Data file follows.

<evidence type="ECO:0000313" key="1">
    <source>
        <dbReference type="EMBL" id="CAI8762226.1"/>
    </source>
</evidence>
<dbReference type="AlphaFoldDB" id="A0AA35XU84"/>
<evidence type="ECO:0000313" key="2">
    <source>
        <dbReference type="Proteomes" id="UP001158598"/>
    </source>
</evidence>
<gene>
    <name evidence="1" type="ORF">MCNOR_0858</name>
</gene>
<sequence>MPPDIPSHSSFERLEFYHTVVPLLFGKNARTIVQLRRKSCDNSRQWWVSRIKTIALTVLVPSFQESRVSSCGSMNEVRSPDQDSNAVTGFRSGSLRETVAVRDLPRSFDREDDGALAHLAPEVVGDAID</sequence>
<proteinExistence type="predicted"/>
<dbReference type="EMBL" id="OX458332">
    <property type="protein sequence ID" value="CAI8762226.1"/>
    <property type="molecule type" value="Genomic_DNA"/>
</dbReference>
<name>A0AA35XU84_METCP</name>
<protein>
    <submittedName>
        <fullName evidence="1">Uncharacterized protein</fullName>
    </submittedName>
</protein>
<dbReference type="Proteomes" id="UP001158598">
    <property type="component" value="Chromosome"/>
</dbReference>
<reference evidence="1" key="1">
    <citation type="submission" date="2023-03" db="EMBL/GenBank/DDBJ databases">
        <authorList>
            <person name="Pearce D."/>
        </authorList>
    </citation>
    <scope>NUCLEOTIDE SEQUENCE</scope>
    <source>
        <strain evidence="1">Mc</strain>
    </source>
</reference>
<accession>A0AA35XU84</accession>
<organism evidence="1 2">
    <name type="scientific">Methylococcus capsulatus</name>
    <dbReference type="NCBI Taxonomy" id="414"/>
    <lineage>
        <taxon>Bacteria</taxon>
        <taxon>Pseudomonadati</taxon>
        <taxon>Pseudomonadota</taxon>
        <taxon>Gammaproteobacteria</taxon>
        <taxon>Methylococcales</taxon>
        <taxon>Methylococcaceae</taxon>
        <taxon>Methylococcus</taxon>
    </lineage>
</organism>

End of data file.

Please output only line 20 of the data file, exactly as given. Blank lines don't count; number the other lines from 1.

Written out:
</dbReference>